During this 2 minute classroom exchange with limited dialogue, I watched and listened as my colleague (with more clout that I have) refer to this young man as a female.    


My heart was broken.  My eyes went from my colleague to the kid and back again.  I tried to gently interject and correct.  His expression was one of dejection and sad acceptance, like a puppy accepting his corner of the den.  Everything about my colleague was bluster and position.          


I was angry.  I couldn't call out my colleague, and I really just wanted to hug that poor kid who didn't have to seem the voice to correct him.  I guess what really bugged me is that my colleague had so much ego he couldn't get out of his own way to recognize the delicacies of another human being.        


But really, are we any more superior?  Don’t we make judgments daily?  Think about our average grocery store. There’s the fat lady with a buggy filled with poor choices; the teenager with tattoos and gauges; the dad using his food-stamps, holding up the line.  


I do.  You know you do.

      

But, the more I think about it, my colleague didn't pass judgment.  That isn't the case.  He didn't think, I’m guessing, oh, what a homely girl or some such.  He made an assumption and that isn't the same as judgment. Right?  Please someone explain this to me.

     

He assumed that kid was one thing because he didn't look a certain way.  He didn't ask questions. He didn't take the time to know each singular person in the classroom.  He just barreled through them, focusing on his agenda.       


Speaking of the dad in the grocery line, this happened to me.  Dad was trying to pay for his groceries with his food stamps.  It was taking a while.  I leaned in and chatted with his toddler girl about colors and the shapes of balloons.  The clerk apologized for the wait.  The dad apologized for the wait, but really I felt he was apologizing for being poor.  I don’t care if you’re poor.  I don’t care if you are overweight and like Little Debbie’s.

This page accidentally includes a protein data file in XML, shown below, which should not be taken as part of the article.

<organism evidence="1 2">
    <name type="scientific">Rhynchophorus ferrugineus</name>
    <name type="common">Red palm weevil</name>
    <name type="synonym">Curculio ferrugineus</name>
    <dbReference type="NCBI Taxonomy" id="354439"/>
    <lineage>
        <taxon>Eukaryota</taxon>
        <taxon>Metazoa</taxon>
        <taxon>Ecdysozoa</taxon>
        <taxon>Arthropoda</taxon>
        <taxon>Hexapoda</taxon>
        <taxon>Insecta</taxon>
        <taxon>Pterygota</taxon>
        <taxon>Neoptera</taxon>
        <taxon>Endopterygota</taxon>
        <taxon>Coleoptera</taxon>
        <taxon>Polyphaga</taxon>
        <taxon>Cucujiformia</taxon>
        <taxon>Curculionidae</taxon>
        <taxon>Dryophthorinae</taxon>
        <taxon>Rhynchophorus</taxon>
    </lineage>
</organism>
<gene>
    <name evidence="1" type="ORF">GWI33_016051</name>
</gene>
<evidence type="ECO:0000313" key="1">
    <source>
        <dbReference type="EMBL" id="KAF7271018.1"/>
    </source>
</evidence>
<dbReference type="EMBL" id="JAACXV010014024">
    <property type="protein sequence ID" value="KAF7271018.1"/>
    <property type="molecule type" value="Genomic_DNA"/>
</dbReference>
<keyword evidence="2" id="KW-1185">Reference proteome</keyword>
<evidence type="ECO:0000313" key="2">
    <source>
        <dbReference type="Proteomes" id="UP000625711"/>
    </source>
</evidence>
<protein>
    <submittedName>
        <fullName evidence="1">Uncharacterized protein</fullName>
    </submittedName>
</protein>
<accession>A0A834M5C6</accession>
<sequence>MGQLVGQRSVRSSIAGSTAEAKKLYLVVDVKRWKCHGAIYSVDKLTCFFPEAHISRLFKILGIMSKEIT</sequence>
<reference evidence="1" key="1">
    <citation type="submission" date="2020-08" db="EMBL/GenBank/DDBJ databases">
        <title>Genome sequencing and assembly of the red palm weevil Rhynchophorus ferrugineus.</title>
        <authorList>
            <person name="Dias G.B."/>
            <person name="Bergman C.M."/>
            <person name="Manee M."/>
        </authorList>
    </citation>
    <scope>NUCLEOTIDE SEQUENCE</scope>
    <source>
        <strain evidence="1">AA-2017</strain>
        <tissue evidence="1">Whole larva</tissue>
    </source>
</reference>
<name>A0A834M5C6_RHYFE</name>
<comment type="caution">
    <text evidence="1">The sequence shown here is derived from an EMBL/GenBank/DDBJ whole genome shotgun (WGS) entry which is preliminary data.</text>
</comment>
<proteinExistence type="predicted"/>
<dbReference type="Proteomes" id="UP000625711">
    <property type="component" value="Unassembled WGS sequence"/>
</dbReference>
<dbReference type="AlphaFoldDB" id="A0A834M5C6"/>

I certainly don’t care if you want to dress outside the social construct of your gender.   Our kid has now begun cross-dressing.   And it isn't dressing for attention.  He isn't dressing in drag.  I had a kid in my high school class who dressed in drag: all kinds of wrong gathered from Grandma’s and Goodwill.    

This kid is dressed like a stylish teenage girl.

      

If I didn't know him before, I would sincerely think she is the tallest girl I have ever seen. And the prettiest. Quite pretty.  Lovely mid-west, corn silk blonde hair, blue eyes, and thin lips like a pulled bow.

I don’t know what’s in her head.  I am not in a position to ask.  My only option is to open doors when we cross paths, which happens twice a week at 10:20, and smile.  I hope my smile is thing that keeps her alive and happy and healthy and positive.  I hope a smile walks her to her future.

I love that kid with no name.  She is everyone I ever walked past.

Just for today,

Tuesday, February 19, 2013


I will not be angry.


Just for today, I will not worry.


Just for today, I will be grateful.


Just for today, I will do my work honestly.


Just for today, I will be kind to every living being.


These are the 5 principles of Reiki according to the founding father of Reiki, Dr. Mikao Usui.  

I've posted this prayer in years past and had questions as to why I would focus on these principles "just for today" and not all of the time.  The idea is to wake up and recite these words in our heart/mind daily...and even moment by moment when faced with the challenges of daily life.  This is a reminder to stay in the present moment, and with each breath to be mindful of acceptance, integrity, and compassion.  We are all here sharing this human experience, which is full of suffering and difficulty.  It is easy to become overwhelmed by our adversities, but if we take it one moment at a time and give ourselves gentle reminders it can become more attainable to follow this path of peace.


Wishing you a day without anger or worry, and full of honesty & compassion.


Namaste~

IndigoGrrl